Lori Jackson feared for her life, so she got a temporary restraining order against her husband. But he was still able to legally buy a handgun, which he used to kill Jackson.
This hour, we talk about the legal gaps that allow some domestic abusers to purchase firearms.
Proposed changes to federal law aim to address these gaps, changes that advocates say would protect women like Lori Jackson. But opponents say these changes would infringe on Second Amendment rights. We hear more about the debate to update the federal Violence Against Women Act (VAWA).
Later, we talk about the unique legal obstacles Native American tribal nations face when seeking justice for domestic violence victims.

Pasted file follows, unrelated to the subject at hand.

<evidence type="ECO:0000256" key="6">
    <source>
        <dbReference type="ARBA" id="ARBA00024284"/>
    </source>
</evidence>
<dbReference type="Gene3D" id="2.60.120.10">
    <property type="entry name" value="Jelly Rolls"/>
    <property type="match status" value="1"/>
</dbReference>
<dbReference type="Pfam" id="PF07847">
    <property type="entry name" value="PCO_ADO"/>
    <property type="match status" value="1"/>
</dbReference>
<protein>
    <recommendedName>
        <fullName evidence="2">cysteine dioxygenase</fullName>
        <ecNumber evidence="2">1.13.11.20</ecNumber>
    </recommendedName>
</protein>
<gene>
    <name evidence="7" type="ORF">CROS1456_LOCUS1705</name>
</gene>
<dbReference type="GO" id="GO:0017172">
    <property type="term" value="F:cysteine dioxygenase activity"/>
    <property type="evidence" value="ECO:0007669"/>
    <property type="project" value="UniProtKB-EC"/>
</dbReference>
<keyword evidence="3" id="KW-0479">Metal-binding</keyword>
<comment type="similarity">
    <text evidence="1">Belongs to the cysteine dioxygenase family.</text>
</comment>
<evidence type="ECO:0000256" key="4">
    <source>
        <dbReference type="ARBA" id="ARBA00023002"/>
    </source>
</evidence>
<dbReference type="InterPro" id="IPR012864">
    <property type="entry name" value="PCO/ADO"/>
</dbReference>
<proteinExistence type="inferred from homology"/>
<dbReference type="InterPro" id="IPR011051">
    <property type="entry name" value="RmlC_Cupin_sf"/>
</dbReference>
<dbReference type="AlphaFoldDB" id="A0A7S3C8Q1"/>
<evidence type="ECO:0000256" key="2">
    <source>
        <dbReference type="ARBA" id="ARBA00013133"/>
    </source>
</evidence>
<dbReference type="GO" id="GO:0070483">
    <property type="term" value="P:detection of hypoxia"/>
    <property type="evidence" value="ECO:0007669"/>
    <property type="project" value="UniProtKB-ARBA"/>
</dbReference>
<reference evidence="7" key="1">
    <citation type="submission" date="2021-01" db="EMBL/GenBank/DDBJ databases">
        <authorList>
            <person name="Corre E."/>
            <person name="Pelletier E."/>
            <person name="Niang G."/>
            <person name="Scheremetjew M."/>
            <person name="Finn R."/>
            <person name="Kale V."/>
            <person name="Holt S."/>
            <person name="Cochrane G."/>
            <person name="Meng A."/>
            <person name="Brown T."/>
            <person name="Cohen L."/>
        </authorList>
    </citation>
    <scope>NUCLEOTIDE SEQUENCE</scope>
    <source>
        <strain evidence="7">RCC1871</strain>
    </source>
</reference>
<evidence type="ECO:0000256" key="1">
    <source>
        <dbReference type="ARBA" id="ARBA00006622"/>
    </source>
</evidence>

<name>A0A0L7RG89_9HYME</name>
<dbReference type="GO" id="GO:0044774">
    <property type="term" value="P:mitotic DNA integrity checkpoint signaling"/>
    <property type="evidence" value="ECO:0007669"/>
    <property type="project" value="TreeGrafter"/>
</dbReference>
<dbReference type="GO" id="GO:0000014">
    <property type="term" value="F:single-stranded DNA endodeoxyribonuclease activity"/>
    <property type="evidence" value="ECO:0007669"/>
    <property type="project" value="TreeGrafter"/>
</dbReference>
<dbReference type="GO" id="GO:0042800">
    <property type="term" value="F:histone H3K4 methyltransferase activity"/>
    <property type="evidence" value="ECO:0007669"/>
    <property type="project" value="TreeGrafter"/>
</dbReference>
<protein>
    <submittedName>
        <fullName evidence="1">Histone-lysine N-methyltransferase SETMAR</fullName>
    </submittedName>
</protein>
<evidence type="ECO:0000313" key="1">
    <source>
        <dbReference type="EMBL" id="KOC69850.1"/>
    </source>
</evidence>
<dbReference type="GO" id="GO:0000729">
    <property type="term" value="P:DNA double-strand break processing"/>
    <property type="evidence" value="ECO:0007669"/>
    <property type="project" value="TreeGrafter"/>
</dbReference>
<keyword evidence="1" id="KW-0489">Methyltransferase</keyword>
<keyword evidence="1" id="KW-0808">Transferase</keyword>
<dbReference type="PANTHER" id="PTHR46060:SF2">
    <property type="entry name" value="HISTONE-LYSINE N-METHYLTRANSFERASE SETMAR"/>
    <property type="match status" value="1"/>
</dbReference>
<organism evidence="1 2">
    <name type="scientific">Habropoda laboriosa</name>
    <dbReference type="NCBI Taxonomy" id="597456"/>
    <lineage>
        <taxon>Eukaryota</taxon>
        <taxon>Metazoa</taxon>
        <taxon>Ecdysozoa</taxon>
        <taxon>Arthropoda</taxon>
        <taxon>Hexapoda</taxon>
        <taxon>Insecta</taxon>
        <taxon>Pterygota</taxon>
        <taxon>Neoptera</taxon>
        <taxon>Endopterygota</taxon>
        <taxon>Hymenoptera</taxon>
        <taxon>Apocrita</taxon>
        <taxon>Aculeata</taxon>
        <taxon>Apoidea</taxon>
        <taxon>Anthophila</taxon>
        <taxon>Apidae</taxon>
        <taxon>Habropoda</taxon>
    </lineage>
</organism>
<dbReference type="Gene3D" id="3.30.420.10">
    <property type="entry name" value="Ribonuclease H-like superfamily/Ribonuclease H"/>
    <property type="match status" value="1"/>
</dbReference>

- Ryan Lindsay - Reporter for Connecticut Public Radio and the Guns and America public radio reporting collaborative
- Julie Goldscheid - Professor at CUNY Law School
- Chief Mutáwi Mutáhash (Many Hearts) Dr. Lynn Malerba - Chief of Mohegan Tribe in Uncasville Connecticut; she is the Secretary of the United South and Eastern Tribes Sovereignty Protection Fund which represents 27 federally recognized tribal nations.